Now this is the law of the Nazirite: When the days of his separation are fulfilled, he shall be brought to the door of the tabernacle of meeting. And he shall present his offering to the Lord: one male lamb in its first year without blemish as a burnt offering, one ewe lamb in its first year without blemish as a sin offering, one ram without blemish as a peace offering, a basket of unleavened bread, cakes of fine flour mixed with oil, unleavened wafers anointed with oil, and their grain offering with their drink offerings.
a. He shall be brought to the door of the tabernacle of meeting: The vow of a Nazirite ended with a public ceremony, with extensive sacrifice: One male lamb . . . one ewe lamb . . . one ram . . . a basket of unleavened bread . . . drink offerings.
b. He shall present his offering to the Lord: No wonder when Paul visited Jerusalem, he was invited to pay the expenses of some Christians who had taken a Nazirite vow and were ready to conclude it with this sacrifice (Acts 21:23-24). The Nazirite vow was not something that could be entered into lightly.
2. (16-21) The sacrifice offered.
Then the priest shall bring them before the Lord and offer his sin offering and his burnt offering; and he shall offer the ram as a sacrifice of peace offering to the Lord, with the basket of unleavened bread; the priest shall also offer its grain offering and its drink offering. Then the Nazirite shall shave his consecrated head at the door of the tabernacle of meeting, and shall take the hair from his consecrated head and put it on the fire which is under the sacrifice of the peace offering. And the priest shall take the boiled shoulder of the ram, one unleavened cake from the basket, and one unleavened wafer, and put them upon the hands of the Nazirite after he has shaved his consecrated hair, and the priest shall wave them as a wave offering before the Lord; they are holy for the priest, together with the breast of the wave offering and the thigh of the heave offering. After that the Nazirite may drink wine. “This is the law of the Nazirite who vows to the Lord the offering for his separation, and besides that, whatever else his hand is able to provide; according to the vow which he takes, so he must do according to the law of his separation.”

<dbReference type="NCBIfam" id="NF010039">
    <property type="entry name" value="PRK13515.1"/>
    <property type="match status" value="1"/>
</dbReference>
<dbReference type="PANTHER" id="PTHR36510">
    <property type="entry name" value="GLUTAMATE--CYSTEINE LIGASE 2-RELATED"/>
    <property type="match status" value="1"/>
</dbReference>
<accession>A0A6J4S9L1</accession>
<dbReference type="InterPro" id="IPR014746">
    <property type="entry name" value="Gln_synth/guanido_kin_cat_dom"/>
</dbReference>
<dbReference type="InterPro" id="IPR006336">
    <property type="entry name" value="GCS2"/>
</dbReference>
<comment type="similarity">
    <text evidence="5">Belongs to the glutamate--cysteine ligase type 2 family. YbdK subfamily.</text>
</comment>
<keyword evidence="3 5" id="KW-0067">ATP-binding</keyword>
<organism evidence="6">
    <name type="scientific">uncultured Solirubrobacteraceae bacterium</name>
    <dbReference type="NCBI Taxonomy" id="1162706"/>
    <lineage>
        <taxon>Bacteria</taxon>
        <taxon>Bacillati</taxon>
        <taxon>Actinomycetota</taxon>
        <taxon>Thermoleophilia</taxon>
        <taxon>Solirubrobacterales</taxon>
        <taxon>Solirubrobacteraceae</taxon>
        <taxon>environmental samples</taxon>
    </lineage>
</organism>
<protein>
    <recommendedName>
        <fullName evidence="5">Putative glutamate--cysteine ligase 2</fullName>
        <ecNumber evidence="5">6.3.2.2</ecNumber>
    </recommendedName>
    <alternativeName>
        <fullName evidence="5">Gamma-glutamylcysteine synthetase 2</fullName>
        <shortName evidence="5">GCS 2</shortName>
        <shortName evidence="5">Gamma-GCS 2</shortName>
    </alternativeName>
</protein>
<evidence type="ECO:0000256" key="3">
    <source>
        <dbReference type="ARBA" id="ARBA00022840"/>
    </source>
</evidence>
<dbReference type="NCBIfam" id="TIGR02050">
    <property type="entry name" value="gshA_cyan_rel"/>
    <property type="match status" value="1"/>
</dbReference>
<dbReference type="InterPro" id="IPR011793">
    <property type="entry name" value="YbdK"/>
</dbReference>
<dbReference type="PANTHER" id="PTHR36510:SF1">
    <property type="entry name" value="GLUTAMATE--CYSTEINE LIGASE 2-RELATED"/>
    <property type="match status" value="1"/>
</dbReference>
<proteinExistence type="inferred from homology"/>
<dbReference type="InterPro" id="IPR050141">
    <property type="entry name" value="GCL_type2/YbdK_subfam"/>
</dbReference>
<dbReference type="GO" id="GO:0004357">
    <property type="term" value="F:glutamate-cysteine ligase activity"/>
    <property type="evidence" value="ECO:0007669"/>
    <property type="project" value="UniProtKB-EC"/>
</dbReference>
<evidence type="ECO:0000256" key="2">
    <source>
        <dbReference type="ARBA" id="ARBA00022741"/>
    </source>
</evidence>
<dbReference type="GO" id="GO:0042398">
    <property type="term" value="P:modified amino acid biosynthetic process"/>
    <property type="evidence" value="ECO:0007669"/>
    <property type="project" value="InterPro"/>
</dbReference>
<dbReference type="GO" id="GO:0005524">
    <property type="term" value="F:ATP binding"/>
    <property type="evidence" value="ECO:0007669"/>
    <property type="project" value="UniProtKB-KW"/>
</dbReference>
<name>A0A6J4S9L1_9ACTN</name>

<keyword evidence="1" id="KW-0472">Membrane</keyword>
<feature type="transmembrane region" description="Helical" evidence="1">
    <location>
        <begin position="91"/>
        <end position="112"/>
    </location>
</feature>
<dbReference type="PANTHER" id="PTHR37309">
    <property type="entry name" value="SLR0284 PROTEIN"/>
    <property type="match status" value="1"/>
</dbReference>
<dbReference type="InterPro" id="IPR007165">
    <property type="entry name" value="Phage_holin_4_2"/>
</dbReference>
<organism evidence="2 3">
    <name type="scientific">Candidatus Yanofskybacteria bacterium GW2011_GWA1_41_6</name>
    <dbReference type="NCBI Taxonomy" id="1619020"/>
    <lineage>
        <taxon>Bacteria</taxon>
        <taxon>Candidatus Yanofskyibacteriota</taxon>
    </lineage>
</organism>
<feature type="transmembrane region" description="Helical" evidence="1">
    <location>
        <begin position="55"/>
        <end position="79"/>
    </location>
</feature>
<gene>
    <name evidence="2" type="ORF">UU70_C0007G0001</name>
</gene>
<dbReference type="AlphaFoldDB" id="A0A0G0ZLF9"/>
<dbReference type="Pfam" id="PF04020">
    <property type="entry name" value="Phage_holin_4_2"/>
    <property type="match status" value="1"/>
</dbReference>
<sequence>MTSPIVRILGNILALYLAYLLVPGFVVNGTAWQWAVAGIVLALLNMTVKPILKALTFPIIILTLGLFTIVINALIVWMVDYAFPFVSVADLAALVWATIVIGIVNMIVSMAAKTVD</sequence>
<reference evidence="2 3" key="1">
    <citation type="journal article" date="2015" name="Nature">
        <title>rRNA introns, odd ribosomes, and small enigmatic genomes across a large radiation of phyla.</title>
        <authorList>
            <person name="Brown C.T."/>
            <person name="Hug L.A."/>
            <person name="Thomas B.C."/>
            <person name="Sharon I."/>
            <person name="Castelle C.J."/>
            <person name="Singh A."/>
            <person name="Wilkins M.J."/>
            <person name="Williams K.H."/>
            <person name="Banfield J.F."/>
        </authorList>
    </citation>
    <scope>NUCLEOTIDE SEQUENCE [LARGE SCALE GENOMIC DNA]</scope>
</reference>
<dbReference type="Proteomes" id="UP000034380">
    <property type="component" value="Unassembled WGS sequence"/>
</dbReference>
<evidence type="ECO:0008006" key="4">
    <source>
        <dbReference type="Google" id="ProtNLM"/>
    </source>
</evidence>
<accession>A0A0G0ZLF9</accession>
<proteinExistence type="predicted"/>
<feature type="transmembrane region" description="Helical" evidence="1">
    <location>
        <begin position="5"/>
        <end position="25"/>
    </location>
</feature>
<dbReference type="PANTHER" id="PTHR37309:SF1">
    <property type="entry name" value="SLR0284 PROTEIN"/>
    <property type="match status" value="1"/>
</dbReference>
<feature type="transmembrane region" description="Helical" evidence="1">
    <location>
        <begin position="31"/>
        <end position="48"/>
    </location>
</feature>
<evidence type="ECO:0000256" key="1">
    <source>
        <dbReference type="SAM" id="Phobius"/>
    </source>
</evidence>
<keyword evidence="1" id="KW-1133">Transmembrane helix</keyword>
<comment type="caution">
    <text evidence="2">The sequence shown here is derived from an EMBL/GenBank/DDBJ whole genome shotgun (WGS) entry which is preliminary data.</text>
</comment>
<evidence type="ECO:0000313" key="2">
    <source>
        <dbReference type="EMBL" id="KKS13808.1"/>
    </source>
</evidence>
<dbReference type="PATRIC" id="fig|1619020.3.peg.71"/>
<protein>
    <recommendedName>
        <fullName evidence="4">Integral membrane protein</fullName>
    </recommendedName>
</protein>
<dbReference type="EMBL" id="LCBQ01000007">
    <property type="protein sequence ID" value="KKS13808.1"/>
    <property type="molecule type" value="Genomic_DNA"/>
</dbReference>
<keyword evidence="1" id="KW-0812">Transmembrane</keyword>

a. Then the priest shall bring them before the Lord: The priest and the Nazirite would sacrifice each item, and at the conclusion of the sacrifice, the vow would be completed.
C. The priestly blessing.
1. (22-23) The command to bless the people.
And the Lord spoke to Moses, saying: “Speak to Aaron and his sons, saying, ‘This is the way you shall bless the children of Israel. Say to them:’ ”
a. This is the way you shall bless: Moses, Aaron, and their spiritual descendants were commanded to bless the people, and they were to do it according to the formula detailed in the following verses.
i. “The priests were always there pronouncing this blessing at the close of the daily morning service in the temple and later in the synagogues.” (Wenham)
b. Say to them: It is unusual to have a wrote prayer given in the Scriptures. “Free prayer is most useful, and it will ordinarily consort best with the movements of the free Spirit; but in the case of a benediction, it is well that it was dictated to the man of God. The children of Israel might miss blessing through the ignorance, or forgetfulness, or unbelief of Aaron; and therefore it was not left to him; but he had to learn by heart each word and sentence. In this wise, and in no other, was he to bless the people. I like this; for if God himself puts the very words into the mouth of his priest, then they are God’s words.” (Spurgeon)
2. (24-26) The Aaronic blessing.
“The Lord bless you and keep you;
The Lord make His face shine upon you,
And be gracious to you;
The Lord lift up His countenance upon you,
And give you peace.”
a. The Lord bless you: This simple desire prefaces everything. God loves to bless His people, and He loves to have leaders long that the people be blessed. This also recognizes that all blessing really comes from God; and without His blessing, all is futile.
i. We remember also that God’s blessing has always in mind our greatest and highest good; we often expect God’s blessing in our life to mean a world of comfort and ease – but that certainly isn’t for our greatest and highest good. God knows how you need to be blessed, even if you don’t!
ii. We have often settled for happiness or comfort or wealth when God wanted us to be blessed. True blessing from God is higher than happiness or wealth or comfort.